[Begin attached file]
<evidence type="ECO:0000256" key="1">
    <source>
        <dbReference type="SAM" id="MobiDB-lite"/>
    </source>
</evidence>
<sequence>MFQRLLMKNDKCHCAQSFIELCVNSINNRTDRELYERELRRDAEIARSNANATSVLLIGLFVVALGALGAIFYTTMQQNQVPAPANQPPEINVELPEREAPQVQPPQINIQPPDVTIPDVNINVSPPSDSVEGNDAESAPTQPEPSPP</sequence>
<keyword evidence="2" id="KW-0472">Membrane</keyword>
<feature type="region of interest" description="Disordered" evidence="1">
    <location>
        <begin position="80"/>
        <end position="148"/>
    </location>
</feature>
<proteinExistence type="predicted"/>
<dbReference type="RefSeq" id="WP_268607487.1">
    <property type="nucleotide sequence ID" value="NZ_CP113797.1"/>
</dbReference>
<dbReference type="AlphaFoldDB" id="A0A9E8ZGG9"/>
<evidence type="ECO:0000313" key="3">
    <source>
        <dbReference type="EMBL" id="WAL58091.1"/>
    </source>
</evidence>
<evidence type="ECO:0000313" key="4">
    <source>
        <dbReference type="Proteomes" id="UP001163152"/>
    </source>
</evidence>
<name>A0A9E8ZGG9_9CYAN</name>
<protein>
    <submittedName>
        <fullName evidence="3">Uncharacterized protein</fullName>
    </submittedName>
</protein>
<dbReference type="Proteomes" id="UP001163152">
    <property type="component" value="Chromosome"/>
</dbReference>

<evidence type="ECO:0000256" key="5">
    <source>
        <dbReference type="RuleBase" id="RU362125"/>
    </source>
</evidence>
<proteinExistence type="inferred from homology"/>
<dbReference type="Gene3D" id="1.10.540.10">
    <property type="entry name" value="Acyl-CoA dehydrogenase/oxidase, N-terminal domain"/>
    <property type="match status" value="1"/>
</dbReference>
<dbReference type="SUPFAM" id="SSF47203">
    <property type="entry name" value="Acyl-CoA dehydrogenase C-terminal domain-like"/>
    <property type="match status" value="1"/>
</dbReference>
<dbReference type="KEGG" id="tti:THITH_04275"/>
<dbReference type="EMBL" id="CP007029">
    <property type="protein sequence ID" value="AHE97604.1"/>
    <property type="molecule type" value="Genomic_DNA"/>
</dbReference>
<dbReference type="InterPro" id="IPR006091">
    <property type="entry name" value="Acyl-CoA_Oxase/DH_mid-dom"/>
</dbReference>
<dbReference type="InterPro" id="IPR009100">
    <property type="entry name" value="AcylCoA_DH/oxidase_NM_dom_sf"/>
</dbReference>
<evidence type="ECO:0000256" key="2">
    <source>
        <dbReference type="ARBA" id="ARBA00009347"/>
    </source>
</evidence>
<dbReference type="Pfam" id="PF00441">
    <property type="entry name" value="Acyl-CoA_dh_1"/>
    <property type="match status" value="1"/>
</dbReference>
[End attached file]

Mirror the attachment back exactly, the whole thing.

<evidence type="ECO:0000256" key="1">
    <source>
        <dbReference type="SAM" id="MobiDB-lite"/>
    </source>
</evidence>
<sequence>MFQRLLMKNDKCHCAQSFIELCVNSINNRTDRELYERELRRDAEIARSNANATSVLLIGLFVVALGALGAIFYTTMQQNQVPAPANQPPEINVELPEREAPQVQPPQINIQPPDVTIPDVNINVSPPSDSVEGNDAESAPTQPEPSPP</sequence>
<keyword evidence="2" id="KW-0472">Membrane</keyword>
<feature type="region of interest" description="Disordered" evidence="1">
    <location>
        <begin position="80"/>
        <end position="148"/>
    </location>
</feature>
<proteinExistence type="predicted"/>
<dbReference type="RefSeq" id="WP_268607487.1">
    <property type="nucleotide sequence ID" value="NZ_CP113797.1"/>
</dbReference>
<dbReference type="AlphaFoldDB" id="A0A9E8ZGG9"/>
<evidence type="ECO:0000313" key="3">
    <source>
        <dbReference type="EMBL" id="WAL58091.1"/>
    </source>
</evidence>
<evidence type="ECO:0000313" key="4">
    <source>
        <dbReference type="Proteomes" id="UP001163152"/>
    </source>
</evidence>
<name>A0A9E8ZGG9_9CYAN</name>
<protein>
    <submittedName>
        <fullName evidence="3">Uncharacterized protein</fullName>
    </submittedName>
</protein>
<dbReference type="Proteomes" id="UP001163152">
    <property type="component" value="Chromosome"/>
</dbReference>

<evidence type="ECO:0000256" key="5">
    <source>
        <dbReference type="RuleBase" id="RU362125"/>
    </source>
</evidence>
<proteinExistence type="inferred from homology"/>
<dbReference type="Gene3D" id="1.10.540.10">
    <property type="entry name" value="Acyl-CoA dehydrogenase/oxidase, N-terminal domain"/>
    <property type="match status" value="1"/>
</dbReference>
<dbReference type="SUPFAM" id="SSF47203">
    <property type="entry name" value="Acyl-CoA dehydrogenase C-terminal domain-like"/>
    <property type="match status" value="1"/>
</dbReference>
<dbReference type="KEGG" id="tti:THITH_04275"/>
<dbReference type="EMBL" id="CP007029">
    <property type="protein sequence ID" value="AHE97604.1"/>
    <property type="molecule type" value="Genomic_DNA"/>
</dbReference>
<dbReference type="InterPro" id="IPR006091">
    <property type="entry name" value="Acyl-CoA_Oxase/DH_mid-dom"/>
</dbReference>
<dbReference type="InterPro" id="IPR009100">
    <property type="entry name" value="AcylCoA_DH/oxidase_NM_dom_sf"/>
</dbReference>
<evidence type="ECO:0000256" key="2">
    <source>
        <dbReference type="ARBA" id="ARBA00009347"/>
    </source>
</evidence>
<dbReference type="Pfam" id="PF00441">
    <property type="entry name" value="Acyl-CoA_dh_1"/>
    <property type="match status" value="1"/>
</dbReference>